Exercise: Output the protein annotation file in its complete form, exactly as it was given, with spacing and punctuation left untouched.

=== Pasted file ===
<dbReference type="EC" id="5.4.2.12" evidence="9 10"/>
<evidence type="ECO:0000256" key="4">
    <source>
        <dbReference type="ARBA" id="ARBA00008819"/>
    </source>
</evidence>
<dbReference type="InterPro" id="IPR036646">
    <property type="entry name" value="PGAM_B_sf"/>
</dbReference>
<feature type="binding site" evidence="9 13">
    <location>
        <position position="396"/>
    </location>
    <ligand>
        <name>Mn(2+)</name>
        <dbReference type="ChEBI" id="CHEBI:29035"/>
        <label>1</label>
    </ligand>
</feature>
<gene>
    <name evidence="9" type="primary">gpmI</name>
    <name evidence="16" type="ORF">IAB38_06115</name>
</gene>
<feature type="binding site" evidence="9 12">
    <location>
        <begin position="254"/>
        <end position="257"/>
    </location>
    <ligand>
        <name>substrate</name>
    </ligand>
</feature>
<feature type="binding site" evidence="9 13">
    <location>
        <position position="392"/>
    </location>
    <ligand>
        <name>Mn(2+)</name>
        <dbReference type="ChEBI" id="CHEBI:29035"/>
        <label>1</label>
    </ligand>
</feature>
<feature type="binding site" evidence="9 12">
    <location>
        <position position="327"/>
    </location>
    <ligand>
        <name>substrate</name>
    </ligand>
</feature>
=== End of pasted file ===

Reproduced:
<dbReference type="EC" id="5.4.2.12" evidence="9 10"/>
<evidence type="ECO:0000256" key="4">
    <source>
        <dbReference type="ARBA" id="ARBA00008819"/>
    </source>
</evidence>
<dbReference type="InterPro" id="IPR036646">
    <property type="entry name" value="PGAM_B_sf"/>
</dbReference>
<feature type="binding site" evidence="9 13">
    <location>
        <position position="396"/>
    </location>
    <ligand>
        <name>Mn(2+)</name>
        <dbReference type="ChEBI" id="CHEBI:29035"/>
        <label>1</label>
    </ligand>
</feature>
<gene>
    <name evidence="9" type="primary">gpmI</name>
    <name evidence="16" type="ORF">IAB38_06115</name>
</gene>
<feature type="binding site" evidence="9 12">
    <location>
        <begin position="254"/>
        <end position="257"/>
    </location>
    <ligand>
        <name>substrate</name>
    </ligand>
</feature>
<feature type="binding site" evidence="9 13">
    <location>
        <position position="392"/>
    </location>
    <ligand>
        <name>Mn(2+)</name>
        <dbReference type="ChEBI" id="CHEBI:29035"/>
        <label>1</label>
    </ligand>
</feature>
<feature type="binding site" evidence="9 12">
    <location>
        <position position="327"/>
    </location>
    <ligand>
        <name>substrate</name>
    </ligand>
</feature>